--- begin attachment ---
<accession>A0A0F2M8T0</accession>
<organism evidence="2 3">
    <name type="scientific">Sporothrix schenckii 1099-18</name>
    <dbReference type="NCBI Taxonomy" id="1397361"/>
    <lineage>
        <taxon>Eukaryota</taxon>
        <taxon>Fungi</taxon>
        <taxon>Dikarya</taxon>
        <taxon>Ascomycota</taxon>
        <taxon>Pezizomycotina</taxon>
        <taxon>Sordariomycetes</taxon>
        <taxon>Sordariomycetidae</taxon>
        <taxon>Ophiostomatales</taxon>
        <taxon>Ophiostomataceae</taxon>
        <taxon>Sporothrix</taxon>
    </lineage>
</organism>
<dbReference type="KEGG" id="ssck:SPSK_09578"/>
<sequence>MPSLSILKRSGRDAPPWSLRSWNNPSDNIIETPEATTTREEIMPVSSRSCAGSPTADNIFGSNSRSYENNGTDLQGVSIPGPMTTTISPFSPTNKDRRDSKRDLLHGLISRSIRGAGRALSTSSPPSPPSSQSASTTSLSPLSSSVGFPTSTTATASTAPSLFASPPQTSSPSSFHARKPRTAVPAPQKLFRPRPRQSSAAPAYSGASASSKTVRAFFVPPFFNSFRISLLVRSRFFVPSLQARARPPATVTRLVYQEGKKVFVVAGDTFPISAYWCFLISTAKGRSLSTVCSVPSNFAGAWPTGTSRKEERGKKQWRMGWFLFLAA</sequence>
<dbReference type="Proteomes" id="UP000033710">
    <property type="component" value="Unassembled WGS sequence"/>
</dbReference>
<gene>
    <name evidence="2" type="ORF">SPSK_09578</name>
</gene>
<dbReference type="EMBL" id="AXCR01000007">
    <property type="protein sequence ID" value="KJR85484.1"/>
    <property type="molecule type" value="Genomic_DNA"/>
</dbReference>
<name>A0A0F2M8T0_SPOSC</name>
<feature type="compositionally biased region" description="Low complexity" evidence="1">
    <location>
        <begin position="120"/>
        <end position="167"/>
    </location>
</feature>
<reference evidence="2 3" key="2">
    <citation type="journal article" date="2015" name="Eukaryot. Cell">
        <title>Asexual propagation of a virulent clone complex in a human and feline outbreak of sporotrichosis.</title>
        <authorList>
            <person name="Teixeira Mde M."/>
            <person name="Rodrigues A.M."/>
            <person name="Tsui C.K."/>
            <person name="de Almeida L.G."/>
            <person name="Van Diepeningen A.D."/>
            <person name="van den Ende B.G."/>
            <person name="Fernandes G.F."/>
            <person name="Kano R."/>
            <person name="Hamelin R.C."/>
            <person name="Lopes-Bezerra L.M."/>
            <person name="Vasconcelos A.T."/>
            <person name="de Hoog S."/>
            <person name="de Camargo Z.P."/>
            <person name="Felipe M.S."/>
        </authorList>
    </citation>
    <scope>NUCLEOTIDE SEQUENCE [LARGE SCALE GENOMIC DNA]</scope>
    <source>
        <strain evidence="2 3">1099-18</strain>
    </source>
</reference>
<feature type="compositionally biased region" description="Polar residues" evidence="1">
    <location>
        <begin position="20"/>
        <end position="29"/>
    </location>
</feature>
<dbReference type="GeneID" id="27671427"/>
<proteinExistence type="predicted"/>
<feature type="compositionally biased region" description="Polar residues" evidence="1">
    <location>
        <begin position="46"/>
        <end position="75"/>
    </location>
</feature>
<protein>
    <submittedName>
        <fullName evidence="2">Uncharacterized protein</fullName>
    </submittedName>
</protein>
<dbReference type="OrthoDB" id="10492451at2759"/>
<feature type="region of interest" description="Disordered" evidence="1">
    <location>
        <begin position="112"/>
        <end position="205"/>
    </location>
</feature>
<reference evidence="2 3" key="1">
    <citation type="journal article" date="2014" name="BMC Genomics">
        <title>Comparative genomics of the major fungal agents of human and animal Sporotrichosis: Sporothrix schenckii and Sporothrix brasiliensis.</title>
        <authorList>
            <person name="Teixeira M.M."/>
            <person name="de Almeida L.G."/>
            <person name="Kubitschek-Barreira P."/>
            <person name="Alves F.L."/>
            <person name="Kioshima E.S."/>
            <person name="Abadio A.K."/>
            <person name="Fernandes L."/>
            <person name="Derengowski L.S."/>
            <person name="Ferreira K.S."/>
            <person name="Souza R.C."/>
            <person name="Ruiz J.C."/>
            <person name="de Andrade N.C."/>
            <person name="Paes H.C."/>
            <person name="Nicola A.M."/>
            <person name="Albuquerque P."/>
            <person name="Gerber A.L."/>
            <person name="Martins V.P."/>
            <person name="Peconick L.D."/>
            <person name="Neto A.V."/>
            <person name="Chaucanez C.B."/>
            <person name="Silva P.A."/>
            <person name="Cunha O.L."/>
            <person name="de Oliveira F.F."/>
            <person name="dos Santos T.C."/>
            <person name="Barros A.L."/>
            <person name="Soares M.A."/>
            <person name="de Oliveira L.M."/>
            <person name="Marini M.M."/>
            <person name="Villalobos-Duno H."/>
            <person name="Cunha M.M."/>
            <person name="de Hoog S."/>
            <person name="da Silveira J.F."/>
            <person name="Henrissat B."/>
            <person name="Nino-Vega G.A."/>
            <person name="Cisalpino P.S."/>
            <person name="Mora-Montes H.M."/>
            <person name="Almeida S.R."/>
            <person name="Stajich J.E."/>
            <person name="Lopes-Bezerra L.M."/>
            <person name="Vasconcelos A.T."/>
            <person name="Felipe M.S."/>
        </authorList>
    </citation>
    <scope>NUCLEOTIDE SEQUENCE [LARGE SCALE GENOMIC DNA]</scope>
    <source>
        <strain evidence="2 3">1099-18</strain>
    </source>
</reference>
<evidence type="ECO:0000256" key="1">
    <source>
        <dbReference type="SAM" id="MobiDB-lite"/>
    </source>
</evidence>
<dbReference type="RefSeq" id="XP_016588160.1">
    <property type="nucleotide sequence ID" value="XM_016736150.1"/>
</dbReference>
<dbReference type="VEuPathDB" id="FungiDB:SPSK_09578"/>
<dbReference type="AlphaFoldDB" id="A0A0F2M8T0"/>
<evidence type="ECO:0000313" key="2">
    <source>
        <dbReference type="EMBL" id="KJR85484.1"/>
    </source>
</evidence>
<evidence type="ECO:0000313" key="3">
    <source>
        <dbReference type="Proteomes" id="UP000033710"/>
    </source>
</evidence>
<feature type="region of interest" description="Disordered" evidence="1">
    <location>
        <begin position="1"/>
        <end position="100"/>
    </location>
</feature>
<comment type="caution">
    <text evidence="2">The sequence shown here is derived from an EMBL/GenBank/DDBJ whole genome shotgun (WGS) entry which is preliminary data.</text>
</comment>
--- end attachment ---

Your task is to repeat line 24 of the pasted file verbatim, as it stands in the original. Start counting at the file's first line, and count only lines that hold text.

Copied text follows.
    <name evidence="2" type="ORF">SPSK_09578</name>